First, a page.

Sri Lanka’s Opposition proposes constitutional amendment to end presidential system

President Gotabaya Rajapaksa is under pressure to quit along with his family as street protests have raged over the government’s mishandling of the island nation’s worst-ever economic crisis

April 21, 2022 02:33 pm | Updated 06:51 pm IST - Colombo:

A demonstrator holding a placard takes part in a protest against the Sri Lanka President Gotabaya Rajapaksa near the Presidential Secretariat, amid the country’s economic crisis in Colombo, Sri Lanka on April 15, 2022.

A demonstrator holding a placard takes part in a protest against the Sri Lanka President Gotabaya Rajapaksa near the Presidential Secretariat, amid the country’s economic crisis in Colombo, Sri Lanka on April 15, 2022. | Photo Credit: Reuters

Sri Lanka’s main Opposition Samagi Jana Balavegaya (SJB) on Thursday presented a constitutional amendment bill that among other provisions seeks to abolish the presidential system of governance, in existence in the country since 1978, and replace it with a system that reinforces constitutional democracy.

The move by the SJB party came in the backdrop of massive protests demanding the resignation of President Gotabaya Rajapaksa and his Sri Lanka Podujana (Peramuna)-led government over the country’s worst economic crisis.

The SJB presented the draft 21st constitution amendment bill to the Secretary-General of the country’s Parliament with proposals including the abolition of the current executive presidential system.

“We have handed over to the Speaker our proposal to abolish the executive presidential system,” main Opposition leader Sajith Premadasa told Parliament.

The SJB document proposes to “abolish the executive presidential system and replace it with a system that reinforces constitutional democracy”.

While the President will remain the Head of State and the Commander in Chief, the President has no personal discretion in appointing or dismissing the Prime Minister, according to the proposal.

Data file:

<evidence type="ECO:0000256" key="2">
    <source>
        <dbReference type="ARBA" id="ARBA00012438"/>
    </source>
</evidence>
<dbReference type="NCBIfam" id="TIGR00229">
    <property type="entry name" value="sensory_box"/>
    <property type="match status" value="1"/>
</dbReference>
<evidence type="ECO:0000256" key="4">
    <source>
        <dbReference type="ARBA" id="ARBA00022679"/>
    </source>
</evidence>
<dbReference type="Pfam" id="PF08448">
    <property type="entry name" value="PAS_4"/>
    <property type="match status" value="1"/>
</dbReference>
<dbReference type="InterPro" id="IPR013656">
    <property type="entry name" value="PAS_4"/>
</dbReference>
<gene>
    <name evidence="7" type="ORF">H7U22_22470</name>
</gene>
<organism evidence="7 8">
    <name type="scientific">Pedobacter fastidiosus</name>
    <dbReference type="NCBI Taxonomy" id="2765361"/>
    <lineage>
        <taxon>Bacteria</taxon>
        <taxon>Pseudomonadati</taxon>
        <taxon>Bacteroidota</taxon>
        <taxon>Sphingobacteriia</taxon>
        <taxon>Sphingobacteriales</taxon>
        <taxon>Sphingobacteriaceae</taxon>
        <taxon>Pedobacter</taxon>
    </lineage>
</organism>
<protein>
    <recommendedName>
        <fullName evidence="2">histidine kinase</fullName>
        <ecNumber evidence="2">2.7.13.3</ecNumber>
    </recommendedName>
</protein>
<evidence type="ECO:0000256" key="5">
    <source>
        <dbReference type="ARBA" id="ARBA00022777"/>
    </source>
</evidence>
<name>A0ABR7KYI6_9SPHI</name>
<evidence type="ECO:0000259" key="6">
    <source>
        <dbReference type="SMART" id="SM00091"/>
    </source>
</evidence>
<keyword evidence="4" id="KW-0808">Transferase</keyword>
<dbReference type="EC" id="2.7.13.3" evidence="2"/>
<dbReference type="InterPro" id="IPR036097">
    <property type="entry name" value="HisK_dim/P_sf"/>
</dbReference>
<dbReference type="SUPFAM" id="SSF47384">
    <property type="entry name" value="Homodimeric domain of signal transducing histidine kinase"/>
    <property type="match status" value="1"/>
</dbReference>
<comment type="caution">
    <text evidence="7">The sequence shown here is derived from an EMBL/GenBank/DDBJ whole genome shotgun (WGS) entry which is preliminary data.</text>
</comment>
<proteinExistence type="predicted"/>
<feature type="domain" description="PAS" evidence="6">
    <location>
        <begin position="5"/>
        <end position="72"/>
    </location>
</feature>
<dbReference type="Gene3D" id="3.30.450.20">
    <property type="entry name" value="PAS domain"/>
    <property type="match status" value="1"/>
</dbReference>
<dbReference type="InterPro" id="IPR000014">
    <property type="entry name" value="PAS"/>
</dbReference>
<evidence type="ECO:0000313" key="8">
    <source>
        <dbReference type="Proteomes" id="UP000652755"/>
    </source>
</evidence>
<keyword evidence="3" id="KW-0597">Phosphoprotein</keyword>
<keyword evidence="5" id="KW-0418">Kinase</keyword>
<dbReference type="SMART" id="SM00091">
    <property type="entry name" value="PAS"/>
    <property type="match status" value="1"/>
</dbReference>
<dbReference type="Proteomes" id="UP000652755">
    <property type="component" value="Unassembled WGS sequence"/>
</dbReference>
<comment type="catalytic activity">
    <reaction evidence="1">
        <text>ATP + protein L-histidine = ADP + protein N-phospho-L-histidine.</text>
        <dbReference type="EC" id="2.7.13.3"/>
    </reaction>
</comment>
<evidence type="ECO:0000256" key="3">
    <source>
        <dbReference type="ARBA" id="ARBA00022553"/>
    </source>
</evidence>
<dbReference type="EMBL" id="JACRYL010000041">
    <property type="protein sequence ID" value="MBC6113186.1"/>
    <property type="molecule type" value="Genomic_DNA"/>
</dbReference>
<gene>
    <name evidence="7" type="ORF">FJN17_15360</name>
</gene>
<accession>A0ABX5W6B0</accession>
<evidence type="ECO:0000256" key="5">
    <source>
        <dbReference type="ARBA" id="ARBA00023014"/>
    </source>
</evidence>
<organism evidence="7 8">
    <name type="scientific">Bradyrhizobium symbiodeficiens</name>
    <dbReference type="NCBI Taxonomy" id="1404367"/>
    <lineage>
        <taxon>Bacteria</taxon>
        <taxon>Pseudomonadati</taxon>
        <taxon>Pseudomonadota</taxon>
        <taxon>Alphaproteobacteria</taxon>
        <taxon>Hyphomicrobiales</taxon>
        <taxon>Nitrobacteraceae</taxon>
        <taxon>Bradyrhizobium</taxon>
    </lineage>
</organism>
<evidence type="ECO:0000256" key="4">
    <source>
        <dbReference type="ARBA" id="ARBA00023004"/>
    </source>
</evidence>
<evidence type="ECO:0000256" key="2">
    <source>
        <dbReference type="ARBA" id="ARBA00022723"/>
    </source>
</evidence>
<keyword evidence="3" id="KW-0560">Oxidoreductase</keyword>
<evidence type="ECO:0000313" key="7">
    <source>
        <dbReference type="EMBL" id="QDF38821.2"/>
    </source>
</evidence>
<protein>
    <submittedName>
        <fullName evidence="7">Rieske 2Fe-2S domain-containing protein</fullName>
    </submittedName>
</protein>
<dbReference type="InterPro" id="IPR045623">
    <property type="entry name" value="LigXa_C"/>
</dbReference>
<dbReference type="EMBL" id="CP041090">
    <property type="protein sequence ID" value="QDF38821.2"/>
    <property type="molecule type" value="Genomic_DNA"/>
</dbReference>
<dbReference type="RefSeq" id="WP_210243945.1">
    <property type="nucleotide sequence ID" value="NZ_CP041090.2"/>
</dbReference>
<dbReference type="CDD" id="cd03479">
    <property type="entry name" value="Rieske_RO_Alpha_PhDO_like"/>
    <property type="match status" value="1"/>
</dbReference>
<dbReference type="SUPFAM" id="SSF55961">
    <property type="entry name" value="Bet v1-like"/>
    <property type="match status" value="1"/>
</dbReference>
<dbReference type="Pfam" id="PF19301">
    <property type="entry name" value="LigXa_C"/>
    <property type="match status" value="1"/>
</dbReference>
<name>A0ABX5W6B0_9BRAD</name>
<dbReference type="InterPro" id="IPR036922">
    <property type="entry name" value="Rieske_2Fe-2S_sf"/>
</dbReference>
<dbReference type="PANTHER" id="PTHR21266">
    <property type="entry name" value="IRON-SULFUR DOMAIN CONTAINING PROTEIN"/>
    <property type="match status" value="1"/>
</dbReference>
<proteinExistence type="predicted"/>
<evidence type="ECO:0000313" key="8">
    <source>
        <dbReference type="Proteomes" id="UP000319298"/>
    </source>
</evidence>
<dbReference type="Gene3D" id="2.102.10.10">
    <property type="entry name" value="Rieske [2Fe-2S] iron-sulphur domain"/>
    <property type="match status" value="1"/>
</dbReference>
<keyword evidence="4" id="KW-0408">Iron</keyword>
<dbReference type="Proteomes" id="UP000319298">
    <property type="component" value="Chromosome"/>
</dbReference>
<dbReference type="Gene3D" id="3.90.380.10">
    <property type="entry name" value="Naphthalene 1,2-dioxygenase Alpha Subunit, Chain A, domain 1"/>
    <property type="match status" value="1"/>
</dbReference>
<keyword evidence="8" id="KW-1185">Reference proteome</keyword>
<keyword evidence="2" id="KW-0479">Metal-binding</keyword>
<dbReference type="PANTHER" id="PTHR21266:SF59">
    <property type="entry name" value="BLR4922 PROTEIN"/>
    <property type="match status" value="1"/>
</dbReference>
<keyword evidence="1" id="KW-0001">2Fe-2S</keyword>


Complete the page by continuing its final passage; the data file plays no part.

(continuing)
The Prime Minister shall be the head of the Cabinet of ministers and the ministers are to be appointed by the President on the prime minister’s advice, it adds.

The amendment, while seeking to annul the 20th Amendment adopted in 2020, aims to restore the 19th Amendment to the Constitution to curb the powers of the President and empower Parliament.

The 19A adopted in 2015 pruned presidential powers by empowering the 225-member Parliament above the executive president.

However, the 19A was scrapped after Prime Minister Mahinda Rajapaksa's younger brother Gotabaya Rajapaksa won the November 2019 presidential election.

The powerful Rajapaksa family tightened their grip on power after their massive victory in the general elections in August 2020 which allowed them to amend the Constitution to restore presidential powers and install close family members in key positions.

Gotabaya Rajapaksa is under pressure to quit along with his family as street protests have raged over the government’s mishandling of the island nation’s worst-ever economic crisis.

The demand is to set up an interim cabinet of all parties and restore the 19A which would deprive Gotabaya Rajapaksa of the full powers of the presidency.

In his 2019 presidential bid, Gotabaya Rajapaksa won a convincing mandate for a presidency during which he sought full presidential powers over Parliament.

Sri Lanka is grappling with an unprecedented economic turmoil since its independence from Britain in 1948.

The crisis is caused in part by a lack of foreign currency, which has meant that the country cannot afford to pay for imports of staple foods and fuel, leading to acute shortages and very high prices.

The island nation is witnessing large-scale protests against the government's mishandling of the debt-ridden economy - the worst-ever economic crisis in the country's history.

Last week, the Sri Lankan Government said it would temporarily default on $35.5 billion in foreign debt as the pandemic and the war in Ukraine made it impossible to make payments to overseas creditors.

0 / 0
Sign in to unlock member-only benefits!
  • Access 10 free stories every month
  • Save stories to read later
  • Access to comment on every story
  • Sign-up/manage your newsletter subscriptions with a single click
  • Get notified by email for early access to discounts & offers on our products
Sign in

Comments

Comments have to be in English, and in full sentences. They cannot be abusive or personal. Please abide by our community guidelines for posting your comments.

We have migrated to a new commenting platform. If you are already a registered user of The Hindu and logged in, you may continue to engage with our articles. If you do not have an account please register and login to post comments. Users can access their older comments by logging into their accounts on Vuukle.